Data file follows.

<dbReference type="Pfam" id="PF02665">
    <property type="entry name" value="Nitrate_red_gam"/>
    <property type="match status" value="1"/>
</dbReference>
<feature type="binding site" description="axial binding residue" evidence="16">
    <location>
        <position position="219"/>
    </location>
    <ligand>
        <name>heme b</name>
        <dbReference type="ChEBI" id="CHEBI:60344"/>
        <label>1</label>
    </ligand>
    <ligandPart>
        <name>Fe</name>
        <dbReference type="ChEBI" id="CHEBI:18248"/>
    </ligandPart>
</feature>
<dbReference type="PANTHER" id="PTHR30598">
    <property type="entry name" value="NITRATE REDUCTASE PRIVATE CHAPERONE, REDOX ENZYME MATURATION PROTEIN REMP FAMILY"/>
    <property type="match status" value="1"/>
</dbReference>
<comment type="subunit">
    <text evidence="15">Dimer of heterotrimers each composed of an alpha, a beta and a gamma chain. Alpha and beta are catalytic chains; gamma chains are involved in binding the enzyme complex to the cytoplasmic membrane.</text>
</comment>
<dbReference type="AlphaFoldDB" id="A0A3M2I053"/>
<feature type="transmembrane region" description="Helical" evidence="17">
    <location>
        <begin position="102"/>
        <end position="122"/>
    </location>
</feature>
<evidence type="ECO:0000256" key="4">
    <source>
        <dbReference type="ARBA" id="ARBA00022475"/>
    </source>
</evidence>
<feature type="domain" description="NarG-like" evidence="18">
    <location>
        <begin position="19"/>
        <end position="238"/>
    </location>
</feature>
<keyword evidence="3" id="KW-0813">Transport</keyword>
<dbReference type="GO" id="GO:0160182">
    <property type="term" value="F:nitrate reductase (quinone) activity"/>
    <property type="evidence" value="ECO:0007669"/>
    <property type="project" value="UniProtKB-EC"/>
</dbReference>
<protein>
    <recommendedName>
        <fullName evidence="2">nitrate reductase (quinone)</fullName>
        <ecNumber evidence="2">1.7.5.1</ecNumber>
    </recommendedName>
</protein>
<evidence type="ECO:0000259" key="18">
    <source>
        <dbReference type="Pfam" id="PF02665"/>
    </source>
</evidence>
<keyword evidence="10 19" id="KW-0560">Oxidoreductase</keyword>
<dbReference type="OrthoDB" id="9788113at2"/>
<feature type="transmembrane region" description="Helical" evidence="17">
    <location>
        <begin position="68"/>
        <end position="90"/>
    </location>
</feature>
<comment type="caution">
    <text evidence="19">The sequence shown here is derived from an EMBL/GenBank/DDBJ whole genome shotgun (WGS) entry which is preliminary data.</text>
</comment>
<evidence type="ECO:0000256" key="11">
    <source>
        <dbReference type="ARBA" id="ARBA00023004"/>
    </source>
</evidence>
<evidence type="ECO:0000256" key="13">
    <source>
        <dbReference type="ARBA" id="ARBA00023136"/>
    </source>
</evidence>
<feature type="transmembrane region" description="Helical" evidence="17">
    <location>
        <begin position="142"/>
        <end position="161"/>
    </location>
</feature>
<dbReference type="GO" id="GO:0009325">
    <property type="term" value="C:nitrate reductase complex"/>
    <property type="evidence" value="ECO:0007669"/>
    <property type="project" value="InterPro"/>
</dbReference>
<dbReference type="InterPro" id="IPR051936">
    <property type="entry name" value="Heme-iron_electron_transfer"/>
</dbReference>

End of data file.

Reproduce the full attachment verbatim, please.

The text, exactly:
<dbReference type="Pfam" id="PF02665">
    <property type="entry name" value="Nitrate_red_gam"/>
    <property type="match status" value="1"/>
</dbReference>
<feature type="binding site" description="axial binding residue" evidence="16">
    <location>
        <position position="219"/>
    </location>
    <ligand>
        <name>heme b</name>
        <dbReference type="ChEBI" id="CHEBI:60344"/>
        <label>1</label>
    </ligand>
    <ligandPart>
        <name>Fe</name>
        <dbReference type="ChEBI" id="CHEBI:18248"/>
    </ligandPart>
</feature>
<dbReference type="PANTHER" id="PTHR30598">
    <property type="entry name" value="NITRATE REDUCTASE PRIVATE CHAPERONE, REDOX ENZYME MATURATION PROTEIN REMP FAMILY"/>
    <property type="match status" value="1"/>
</dbReference>
<comment type="subunit">
    <text evidence="15">Dimer of heterotrimers each composed of an alpha, a beta and a gamma chain. Alpha and beta are catalytic chains; gamma chains are involved in binding the enzyme complex to the cytoplasmic membrane.</text>
</comment>
<dbReference type="AlphaFoldDB" id="A0A3M2I053"/>
<feature type="transmembrane region" description="Helical" evidence="17">
    <location>
        <begin position="102"/>
        <end position="122"/>
    </location>
</feature>
<evidence type="ECO:0000256" key="4">
    <source>
        <dbReference type="ARBA" id="ARBA00022475"/>
    </source>
</evidence>
<feature type="domain" description="NarG-like" evidence="18">
    <location>
        <begin position="19"/>
        <end position="238"/>
    </location>
</feature>
<keyword evidence="3" id="KW-0813">Transport</keyword>
<dbReference type="GO" id="GO:0160182">
    <property type="term" value="F:nitrate reductase (quinone) activity"/>
    <property type="evidence" value="ECO:0007669"/>
    <property type="project" value="UniProtKB-EC"/>
</dbReference>
<protein>
    <recommendedName>
        <fullName evidence="2">nitrate reductase (quinone)</fullName>
        <ecNumber evidence="2">1.7.5.1</ecNumber>
    </recommendedName>
</protein>
<evidence type="ECO:0000259" key="18">
    <source>
        <dbReference type="Pfam" id="PF02665"/>
    </source>
</evidence>
<keyword evidence="10 19" id="KW-0560">Oxidoreductase</keyword>
<dbReference type="OrthoDB" id="9788113at2"/>
<feature type="transmembrane region" description="Helical" evidence="17">
    <location>
        <begin position="68"/>
        <end position="90"/>
    </location>
</feature>
<comment type="caution">
    <text evidence="19">The sequence shown here is derived from an EMBL/GenBank/DDBJ whole genome shotgun (WGS) entry which is preliminary data.</text>
</comment>
<evidence type="ECO:0000256" key="11">
    <source>
        <dbReference type="ARBA" id="ARBA00023004"/>
    </source>
</evidence>
<evidence type="ECO:0000256" key="13">
    <source>
        <dbReference type="ARBA" id="ARBA00023136"/>
    </source>
</evidence>
<feature type="transmembrane region" description="Helical" evidence="17">
    <location>
        <begin position="142"/>
        <end position="161"/>
    </location>
</feature>
<dbReference type="GO" id="GO:0009325">
    <property type="term" value="C:nitrate reductase complex"/>
    <property type="evidence" value="ECO:0007669"/>
    <property type="project" value="InterPro"/>
</dbReference>
<dbReference type="InterPro" id="IPR051936">
    <property type="entry name" value="Heme-iron_electron_transfer"/>
</dbReference>